Burnett: Well, the earliest ones were more about private individuals to a certain extent, where only a little community knows about them. I think the people that we're doing stories about are larger in life as individuals than the people in the earlier films. It's hard to explain: I think they're different, but not really, because I think the idea of my filmmaking is to encourage people to see things in a different way, in a more positive way, and be activists in a certain sense. I think it's all the same, more or less. Even in these other films, like the one on Paul Robeson, it still focuses on his humanity.
NUVO: So even in a somewhat bleak film like Killer of Sheep, there's this emphasis on the common humanity of characters.
Burnett: And also on the fact that he endured and he survived, and that's a positive thing. I never looked at it as bleak, as such; there's not that much humor or anything like that, but, when I was growing up, that people were able to survive was all you can ask for, basically. The other things — getting rich; accomplishing something — they're good, but if you hold your family intact in some sort of moral environment, then that's as positive as you're going to get.
NUVO: Does a retrospective prompt you to look back on your work? Do you think of it as a consistent body of work like some directors?
Barnett: Strangely enough, I don't really think about it. You're so busy trying to get to the next one and trying to get to the next one. With the early ones, I really had control over them, so that's why you can't really compare, because when you're dealing with someone else's money, it's a whole different ballgame. When you see films over and over again, all those mistakes you've made in them are sort of magnified. You're always critical of your work; you're never quite satisfied. Each time you want to do a another one, you want to do it better than the last one, but it never quite happens.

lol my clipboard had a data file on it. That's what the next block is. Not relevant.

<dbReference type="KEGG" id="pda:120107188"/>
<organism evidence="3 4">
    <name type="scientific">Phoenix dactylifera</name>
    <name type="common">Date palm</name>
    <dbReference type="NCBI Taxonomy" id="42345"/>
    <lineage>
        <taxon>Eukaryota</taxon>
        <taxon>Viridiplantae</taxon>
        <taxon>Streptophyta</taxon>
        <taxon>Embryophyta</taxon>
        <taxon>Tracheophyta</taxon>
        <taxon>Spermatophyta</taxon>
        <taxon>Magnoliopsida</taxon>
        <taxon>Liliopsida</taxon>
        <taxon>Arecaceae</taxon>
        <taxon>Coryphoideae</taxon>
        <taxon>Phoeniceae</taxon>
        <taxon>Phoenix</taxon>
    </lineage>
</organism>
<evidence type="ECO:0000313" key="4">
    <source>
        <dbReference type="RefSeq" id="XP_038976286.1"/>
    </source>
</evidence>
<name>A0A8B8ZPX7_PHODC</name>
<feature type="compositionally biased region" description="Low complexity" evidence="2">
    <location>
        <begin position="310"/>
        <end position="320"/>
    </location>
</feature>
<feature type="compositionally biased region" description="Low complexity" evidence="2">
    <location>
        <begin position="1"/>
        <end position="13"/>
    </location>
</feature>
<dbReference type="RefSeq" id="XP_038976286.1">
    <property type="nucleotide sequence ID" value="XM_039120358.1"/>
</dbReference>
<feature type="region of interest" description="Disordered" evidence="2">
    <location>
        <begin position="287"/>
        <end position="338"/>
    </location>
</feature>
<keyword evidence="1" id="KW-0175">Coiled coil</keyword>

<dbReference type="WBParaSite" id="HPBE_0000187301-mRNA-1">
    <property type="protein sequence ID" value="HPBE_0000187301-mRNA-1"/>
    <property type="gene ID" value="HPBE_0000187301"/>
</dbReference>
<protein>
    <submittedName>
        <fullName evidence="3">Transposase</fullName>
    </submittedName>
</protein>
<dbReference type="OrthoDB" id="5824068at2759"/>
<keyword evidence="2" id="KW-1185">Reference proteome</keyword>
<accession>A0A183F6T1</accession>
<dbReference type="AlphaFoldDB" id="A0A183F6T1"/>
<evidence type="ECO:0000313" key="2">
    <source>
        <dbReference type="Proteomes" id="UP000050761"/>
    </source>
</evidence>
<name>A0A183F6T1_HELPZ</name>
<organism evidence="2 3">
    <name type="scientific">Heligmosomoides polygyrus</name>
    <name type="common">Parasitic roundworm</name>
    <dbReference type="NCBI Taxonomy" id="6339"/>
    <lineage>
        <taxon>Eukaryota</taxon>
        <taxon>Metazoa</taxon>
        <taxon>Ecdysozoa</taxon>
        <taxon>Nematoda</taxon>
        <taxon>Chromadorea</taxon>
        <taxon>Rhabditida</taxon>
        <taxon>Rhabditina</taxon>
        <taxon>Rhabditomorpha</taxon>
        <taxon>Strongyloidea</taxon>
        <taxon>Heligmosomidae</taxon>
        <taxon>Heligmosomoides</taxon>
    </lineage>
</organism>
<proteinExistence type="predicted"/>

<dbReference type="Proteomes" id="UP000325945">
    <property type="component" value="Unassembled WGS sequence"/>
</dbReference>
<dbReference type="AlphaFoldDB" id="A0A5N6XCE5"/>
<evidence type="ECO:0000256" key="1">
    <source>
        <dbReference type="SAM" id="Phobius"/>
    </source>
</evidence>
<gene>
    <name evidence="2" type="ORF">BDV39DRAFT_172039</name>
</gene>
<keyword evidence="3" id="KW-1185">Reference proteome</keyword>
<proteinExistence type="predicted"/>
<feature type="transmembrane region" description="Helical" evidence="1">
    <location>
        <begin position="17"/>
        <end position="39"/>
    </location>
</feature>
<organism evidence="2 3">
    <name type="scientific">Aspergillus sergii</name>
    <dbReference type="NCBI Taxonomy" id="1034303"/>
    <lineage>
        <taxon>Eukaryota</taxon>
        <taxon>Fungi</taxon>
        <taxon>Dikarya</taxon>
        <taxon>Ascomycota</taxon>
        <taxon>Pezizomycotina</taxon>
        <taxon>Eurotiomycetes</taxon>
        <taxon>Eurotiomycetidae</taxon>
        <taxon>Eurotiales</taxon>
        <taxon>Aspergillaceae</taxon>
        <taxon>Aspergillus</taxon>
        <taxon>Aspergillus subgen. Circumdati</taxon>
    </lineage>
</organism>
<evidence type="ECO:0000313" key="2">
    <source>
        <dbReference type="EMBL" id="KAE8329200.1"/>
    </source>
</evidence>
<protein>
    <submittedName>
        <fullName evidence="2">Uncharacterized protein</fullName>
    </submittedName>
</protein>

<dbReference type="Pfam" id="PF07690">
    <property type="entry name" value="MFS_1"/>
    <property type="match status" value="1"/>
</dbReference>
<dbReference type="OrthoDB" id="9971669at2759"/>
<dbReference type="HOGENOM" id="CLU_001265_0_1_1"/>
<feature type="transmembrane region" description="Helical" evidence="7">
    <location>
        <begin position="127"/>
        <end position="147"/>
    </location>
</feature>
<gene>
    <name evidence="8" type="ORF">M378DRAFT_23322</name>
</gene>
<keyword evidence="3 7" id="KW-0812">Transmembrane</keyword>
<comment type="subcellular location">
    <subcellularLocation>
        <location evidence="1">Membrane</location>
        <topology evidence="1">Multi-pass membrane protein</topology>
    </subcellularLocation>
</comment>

NUVO: You've worked in venues that aren't necessarily associated with independent film: for the Hallmark Channel, the Disney Channel, Oprah's production company. What are the advantages and drawbacks of that, and what does that say about what an independent filmmaker needs to do to keep working?
Burnett: It's hard for me because I'm not really successful at it. It's really a struggle for a lot of independent filmmakers in a lot of ways. I wish I could get back to being able to doing my own films, with money that has no strings attached to it. Disney was very good in many ways because they were surprisingly interested in doing a film that depicted the horrors of slavery [Nightjohn]. But it was still their film in a lot of ways, because of a certain style they have, a certain audience. You have to live within those circumstances, but if there's something you don't like, you don't do it. But there's a lot of things that are OK; you say, 'I can do something with this.' You can't do everything, but you can do enough to be happy, maybe help someone to see something differently.